Sunday, November 4, 2012


In 2014 Scotland will hold a referendum on independence from the UK. This historic occasion will be celebrated by many whatever way the decision goes.
As for those, like myself, living in many countries around the world who are descendants of the Scottish Diaspora which has its roots in the failure of the Jacobite Rebellion culminating in the massacre at Culloden Moor on 16th April, 1746, and the later Clearances and abject poverty of the 1800's, while we may all feel that deep inner need for independence as part of our psyche of our Scots heritage, we should remain neutral on the independence vote! It is the resident citizens of Scotland who will live with the consequences, good or bad, of the decision they make, which may include having to re-apply to re-enter the EU.
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"That which has been long denied is most mightily desired."

The following verse attempts to explore the roots many of us feel for our 'Homeland', and what calls us back, even if just to trace ancestry as a tourist.
Here I give you- love and commitment, war and defeat, history past and times present, but above all a hope for the future. This poem has its genesis with words spoken by my wife when we stood within the lines where Mackintosh Clan stood on Culloden battlefield prior to their valiant but futile charge on English bayonets and grapeshot.

"If we had lived in that time I would have seen you and our son go off to this battle and never return."

So what were the effects on the women and children left behind, the families that starved with no man to provide, or of the loss of leaders in the wee villages, the subsequent suppression of Scottish culture throughout the Highlands, and the deportation of Jacobite sympathisers to England's colonies in  North America?

In 2014 the cycle of history turns again.

Click on the photo to bring them up in large slideshow format.
All photos and verse by Jim McIntosh.


Where ancient rock lanely and lichened
marks yon barrow mounded high,
there ma shattered bones are cold aneath,
and amang Clan Chatain's best I lie.

Freedom proved so ephemeral
'twas no for glory that we vied
but for our country, Clan, and family
that we fought, and for those we died.

Where the Highland Cat is stealthing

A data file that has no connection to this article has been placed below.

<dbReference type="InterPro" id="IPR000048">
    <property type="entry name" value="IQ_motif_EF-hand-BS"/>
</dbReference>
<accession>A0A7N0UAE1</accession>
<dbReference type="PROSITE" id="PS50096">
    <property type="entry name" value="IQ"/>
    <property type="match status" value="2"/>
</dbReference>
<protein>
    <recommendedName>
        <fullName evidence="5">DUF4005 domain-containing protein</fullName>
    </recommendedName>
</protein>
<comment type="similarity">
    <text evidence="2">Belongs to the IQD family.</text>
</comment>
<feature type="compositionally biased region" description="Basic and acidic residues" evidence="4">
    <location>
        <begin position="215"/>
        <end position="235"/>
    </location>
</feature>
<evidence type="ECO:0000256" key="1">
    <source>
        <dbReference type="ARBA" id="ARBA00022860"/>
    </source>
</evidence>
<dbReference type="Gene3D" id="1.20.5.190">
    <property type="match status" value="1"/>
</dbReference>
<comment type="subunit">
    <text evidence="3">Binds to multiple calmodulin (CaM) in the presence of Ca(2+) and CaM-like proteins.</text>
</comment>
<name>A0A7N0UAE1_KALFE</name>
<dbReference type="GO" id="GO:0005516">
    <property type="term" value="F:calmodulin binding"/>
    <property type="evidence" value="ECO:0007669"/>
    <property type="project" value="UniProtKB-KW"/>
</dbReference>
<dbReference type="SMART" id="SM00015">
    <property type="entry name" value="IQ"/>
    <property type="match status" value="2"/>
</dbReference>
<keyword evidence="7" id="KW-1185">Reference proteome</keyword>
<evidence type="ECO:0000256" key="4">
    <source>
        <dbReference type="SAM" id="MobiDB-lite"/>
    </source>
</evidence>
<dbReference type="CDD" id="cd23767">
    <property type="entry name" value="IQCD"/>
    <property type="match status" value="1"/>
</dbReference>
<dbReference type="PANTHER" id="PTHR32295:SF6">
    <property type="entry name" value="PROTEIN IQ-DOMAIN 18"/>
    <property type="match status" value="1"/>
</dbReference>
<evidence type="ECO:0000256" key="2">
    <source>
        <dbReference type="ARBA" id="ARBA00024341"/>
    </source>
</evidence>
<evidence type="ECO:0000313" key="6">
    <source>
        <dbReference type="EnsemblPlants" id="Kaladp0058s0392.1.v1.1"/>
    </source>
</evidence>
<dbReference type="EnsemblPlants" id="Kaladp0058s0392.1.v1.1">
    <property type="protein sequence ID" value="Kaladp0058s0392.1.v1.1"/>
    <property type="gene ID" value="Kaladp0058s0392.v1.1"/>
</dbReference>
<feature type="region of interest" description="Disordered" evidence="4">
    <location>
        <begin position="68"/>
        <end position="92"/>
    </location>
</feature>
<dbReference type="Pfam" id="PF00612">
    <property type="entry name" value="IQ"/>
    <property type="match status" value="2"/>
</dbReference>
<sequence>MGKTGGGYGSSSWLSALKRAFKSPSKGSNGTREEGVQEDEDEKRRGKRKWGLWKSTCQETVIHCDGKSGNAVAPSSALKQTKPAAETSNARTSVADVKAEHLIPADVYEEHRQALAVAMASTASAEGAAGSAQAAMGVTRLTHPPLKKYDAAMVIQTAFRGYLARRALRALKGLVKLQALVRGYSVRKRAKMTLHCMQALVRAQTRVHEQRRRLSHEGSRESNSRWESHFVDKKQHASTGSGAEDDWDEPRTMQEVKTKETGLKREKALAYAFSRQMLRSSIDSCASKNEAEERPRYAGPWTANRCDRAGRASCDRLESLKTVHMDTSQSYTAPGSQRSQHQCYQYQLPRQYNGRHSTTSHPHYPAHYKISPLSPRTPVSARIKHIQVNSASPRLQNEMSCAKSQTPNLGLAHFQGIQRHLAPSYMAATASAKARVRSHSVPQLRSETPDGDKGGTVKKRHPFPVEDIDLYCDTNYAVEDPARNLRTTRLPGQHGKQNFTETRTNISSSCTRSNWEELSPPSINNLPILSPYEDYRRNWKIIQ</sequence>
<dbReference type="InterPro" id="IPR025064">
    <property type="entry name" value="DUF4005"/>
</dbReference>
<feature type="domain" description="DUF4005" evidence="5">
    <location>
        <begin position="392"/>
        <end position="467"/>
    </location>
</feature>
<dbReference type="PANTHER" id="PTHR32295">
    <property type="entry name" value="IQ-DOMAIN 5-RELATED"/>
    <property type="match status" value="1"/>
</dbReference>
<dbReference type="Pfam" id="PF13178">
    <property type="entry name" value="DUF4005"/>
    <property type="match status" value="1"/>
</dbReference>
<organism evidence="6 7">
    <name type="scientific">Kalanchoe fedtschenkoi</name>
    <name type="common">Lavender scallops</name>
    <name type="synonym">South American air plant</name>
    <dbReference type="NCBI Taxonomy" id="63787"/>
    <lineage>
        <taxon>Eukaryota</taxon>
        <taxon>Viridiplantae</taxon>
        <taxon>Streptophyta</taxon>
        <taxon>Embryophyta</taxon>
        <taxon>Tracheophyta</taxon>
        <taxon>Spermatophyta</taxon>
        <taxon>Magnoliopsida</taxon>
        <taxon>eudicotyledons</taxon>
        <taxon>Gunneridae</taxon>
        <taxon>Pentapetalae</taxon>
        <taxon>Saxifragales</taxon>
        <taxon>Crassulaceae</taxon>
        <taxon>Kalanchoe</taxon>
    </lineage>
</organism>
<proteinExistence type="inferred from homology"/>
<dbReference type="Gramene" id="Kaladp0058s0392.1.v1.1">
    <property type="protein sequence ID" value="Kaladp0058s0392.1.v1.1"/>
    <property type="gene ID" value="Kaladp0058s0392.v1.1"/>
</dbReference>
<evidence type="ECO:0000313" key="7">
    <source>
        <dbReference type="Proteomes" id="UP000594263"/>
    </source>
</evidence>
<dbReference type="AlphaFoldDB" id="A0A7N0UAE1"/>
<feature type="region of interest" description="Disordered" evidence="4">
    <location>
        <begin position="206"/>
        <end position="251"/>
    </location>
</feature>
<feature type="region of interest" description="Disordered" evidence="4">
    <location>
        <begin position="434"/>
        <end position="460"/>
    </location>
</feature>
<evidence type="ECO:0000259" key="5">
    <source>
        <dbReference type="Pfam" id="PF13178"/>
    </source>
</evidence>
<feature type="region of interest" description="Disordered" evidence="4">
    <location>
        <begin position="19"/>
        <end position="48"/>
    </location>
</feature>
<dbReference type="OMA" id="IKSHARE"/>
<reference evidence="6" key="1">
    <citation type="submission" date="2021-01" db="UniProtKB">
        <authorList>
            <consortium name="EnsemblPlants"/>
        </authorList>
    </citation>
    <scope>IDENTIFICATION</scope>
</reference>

where the doe and stag do ply
there you'll find ma wraith a-flying
above the place we once did lie.

Amang purple heather and green bracken
deep within the Glen of Spean,
'twas on the brae of Beinn a' Chaorinn
when our bodies came together,
you grasped ma heart my bonnie lassie,
ma ain true love, Eilidh.

When you feel a wind on red cheek
and warm breeze lifts your golden curl
'tis ae fond kiss, ma tentie touch upon you:
'tis all I can give you now ma bonnie girl.

When purple flowers surfeit with honey
as the heather blooms once again
'tis there we'll seek again sweet nectar
of that elusive flower of Freedom in vain

Freedom cannae be found in these fair glens
it has long e're fle'en across the sea.
Now your lane a task of love I set you
to raise our bonnie wee boy bairnie
and bear him safely to the new country.

Raise in Freedom's embrace our boy bairnie
in your new hame across the sea
there my wraith will breeze you from above
and salve your aching spirit's need.
Will you do that for me, ma ain true love Eilidh?



Neneng Tarigan said...

That is a very beautiful poem you wrote, Jim and very Scottish too. That would be more beautiful if you read them with amazing Scottish accent that many people love to hear.
The Highlanders, is one of my most favorite tv series. I love the heroic story about clan McLeod.
For so long, I heard about the beauty of Scotland as one of the most heavenly landscape on earth and I regret I was unable to visit your beautiful homeland when I lived in Europe. But for sure, I'll visit it one day after the independence, where Scotland will be a much better place!!!